Solar: At the same time, 7 Grand “The Street Scripture” did was to track a whole new fan base to GURU. Were at 100,000 and counting. I would say that most of the fans weren’t Gangstarr fans that bought this album. I would say most of the Gangstarr fans stayed away from this album. So the bulk of the 100.000 plus fans are all new fans including a lot of female fans. We’re also attracting fans that like the new sound of production being compared a lot to Kanye, which I feel is a valid comparison. I feel my sound is different in some ways, but at the same time have some similaralities. I feel I have my own unique ways of bringing my beats forward. That’s giving GURU a whole new look to GURU’s spit. The craziest song on the album is “Cavin” where GURU is spitting to a 160 bpms and that’s the song where most of these haters get the samples wrong. Actually there was a lot of reprogramming and playing on that song, but they can’t actually figure out where I got that sample from. This was a stand out track and GURU can really excel at that beat range and people really enjoy it. We performed that live and people go crazy so we’re even thinking about putting out a video to that song also. Even the new video for that song is very cutting edge. We would love to see BET or MTV get on it because its not about the bling or the pornography or the craziness of the corporate bullshit, but a real video that is really talented and I would like to tell BET or MTV that if you can show a music video based around a girls ass crack, then you can show this video. We shot it in Hollywood on a big budget. It’s a real conceptual video. We used elements of Sin City and elements of the old TV show The Green Hornet and Kato and it is really a great look. All of this really comes together to form the backbone of 7 Grand and the sound for GURU, but we are also signing new artists. We have new acts that we are going to be signing. We have other media and joint project that we are going to be bringing out soon through the internet and DVD and new delivery systems through media. So in some ways to be honest we are saying fuck MTV and BET, because we can get this played on the internet and don’t need them anyway. We won’t need a major label because we will distribute it on the internet. So we’re just going to really concentrate on you guys, the new future stars of media in terms of the delivery system and the word of the journalist.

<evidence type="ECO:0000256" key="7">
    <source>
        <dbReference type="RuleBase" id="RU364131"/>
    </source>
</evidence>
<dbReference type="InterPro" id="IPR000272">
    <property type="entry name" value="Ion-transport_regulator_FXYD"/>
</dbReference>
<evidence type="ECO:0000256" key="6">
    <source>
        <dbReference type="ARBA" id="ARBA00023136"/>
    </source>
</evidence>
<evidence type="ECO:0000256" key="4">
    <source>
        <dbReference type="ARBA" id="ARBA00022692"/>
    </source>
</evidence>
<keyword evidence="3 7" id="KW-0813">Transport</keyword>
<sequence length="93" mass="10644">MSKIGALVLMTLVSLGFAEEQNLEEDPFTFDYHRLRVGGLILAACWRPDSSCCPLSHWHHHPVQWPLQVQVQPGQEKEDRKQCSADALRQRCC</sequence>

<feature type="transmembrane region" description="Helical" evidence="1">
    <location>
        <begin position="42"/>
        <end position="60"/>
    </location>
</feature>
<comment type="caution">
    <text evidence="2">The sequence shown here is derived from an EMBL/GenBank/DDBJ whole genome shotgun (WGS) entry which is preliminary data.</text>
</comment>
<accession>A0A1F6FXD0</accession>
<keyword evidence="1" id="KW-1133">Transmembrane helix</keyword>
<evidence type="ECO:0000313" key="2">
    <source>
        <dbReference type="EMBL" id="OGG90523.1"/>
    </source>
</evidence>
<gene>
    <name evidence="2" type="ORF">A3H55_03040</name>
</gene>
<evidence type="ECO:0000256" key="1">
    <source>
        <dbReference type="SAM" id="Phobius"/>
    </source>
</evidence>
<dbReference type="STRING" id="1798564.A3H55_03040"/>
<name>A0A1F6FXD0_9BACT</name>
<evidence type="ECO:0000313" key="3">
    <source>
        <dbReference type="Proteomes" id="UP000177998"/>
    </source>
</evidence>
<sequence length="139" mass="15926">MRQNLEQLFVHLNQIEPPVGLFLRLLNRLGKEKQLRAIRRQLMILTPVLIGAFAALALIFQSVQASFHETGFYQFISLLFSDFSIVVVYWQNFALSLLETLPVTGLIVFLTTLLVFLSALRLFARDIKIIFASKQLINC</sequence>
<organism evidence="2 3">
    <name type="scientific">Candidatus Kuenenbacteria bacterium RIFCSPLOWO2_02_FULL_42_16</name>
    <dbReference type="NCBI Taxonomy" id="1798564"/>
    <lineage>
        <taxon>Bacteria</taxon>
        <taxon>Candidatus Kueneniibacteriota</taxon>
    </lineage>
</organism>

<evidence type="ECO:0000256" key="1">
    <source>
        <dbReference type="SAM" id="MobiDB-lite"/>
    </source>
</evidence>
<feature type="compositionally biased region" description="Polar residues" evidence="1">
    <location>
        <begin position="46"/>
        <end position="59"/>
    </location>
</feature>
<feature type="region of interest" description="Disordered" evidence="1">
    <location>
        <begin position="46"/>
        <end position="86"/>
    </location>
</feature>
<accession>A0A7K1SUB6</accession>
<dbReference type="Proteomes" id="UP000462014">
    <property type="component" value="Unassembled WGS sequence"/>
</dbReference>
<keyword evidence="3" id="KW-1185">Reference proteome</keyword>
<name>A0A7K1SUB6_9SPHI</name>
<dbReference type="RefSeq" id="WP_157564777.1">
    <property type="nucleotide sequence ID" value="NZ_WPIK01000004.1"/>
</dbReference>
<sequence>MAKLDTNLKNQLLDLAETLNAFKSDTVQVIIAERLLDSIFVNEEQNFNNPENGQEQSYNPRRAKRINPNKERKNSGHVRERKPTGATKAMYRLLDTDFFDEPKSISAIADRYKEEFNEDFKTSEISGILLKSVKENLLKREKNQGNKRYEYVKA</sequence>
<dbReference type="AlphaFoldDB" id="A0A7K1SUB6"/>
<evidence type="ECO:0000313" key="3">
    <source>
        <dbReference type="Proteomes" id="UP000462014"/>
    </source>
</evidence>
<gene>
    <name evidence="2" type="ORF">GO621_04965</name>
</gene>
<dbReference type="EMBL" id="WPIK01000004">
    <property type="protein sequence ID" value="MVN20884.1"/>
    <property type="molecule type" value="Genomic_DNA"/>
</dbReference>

GURU: That is what was always important to hip-hop. It always found a way to bring it directly to the people.
Solar: Whenever corporations find a way to get into hip-hop, they fuck it up.
GURU: So when they start to force-feed you one thing, we’re going to be over here giving you an other.

WHO?MAG: So what is your take on the growth of hip-hop from when Gangstarr first came out in the early 90’s?
GURU: I think it’s been growing in a lot of ways and it has been stagnant in a lot of ways as well. There are two sides to it. I always like to look at the positive and the positive is things like the internet and the entrepreneurs and the independent labels and all of that. It’s beautiful. The other stuff is just as Solar said, because of the corporate BS.
Solar: I don’t think it’s wrong to identify the negative. But quite honestly, Proof getting shot dead, this is not good! It’s not good when you have young people dying over what? What? This is alarming to some degree. I don’t believe that this is the message that we need to send to the world right now. America is not being looked at that great these days. This is an American art form. An urban art form! If you put this out there that people are just killing each other for no reason at all, also with the whole thing with the Busta Rhymes video where this one dude is shot dead but there is nobody going to jail, but there the implication is that there is going to be street justice. This shit is just stupid! I’m going to be the one who stands up and says that the house is on fire, man. Come on and get a grip. It’s not about that! Busta isn’t a fucking gangster. These dudes aren’t gangsters so the need to stop pretending because they didn’t grow up doing that. They weren’t professional drug dealers. They weren’t professional hit men or stick-up mob men. These are dudes that wanted to become rappers and now you’re trying to pretend you’re something else. Don’t get me wrong, I’m not saying anything wrong about Busta Rhymes, this is just the normal mind state now out there. Everyone is a gangster or a killer or involved in gunplay. All we’re trying to say is calm the fuck down! We’re going to bring some sensibility. 7 Grand Records are going to say to the listeners out there that don’t carry guns, that don’t want to be gangsters, that are going to school, that are working a bullshit job, we feel you. We got you. Ain’t nothing wrong with that. Hold that down. Go become a doctor. Go become a lawyer. There’s nothing wrong with that. And if you are in the streets and you are living trife, to try to get out of there because there is no future in that. We do understand that some people do what they have to do, but put your mind into getting out of there. You don’t have to stay in that life. Find a way out!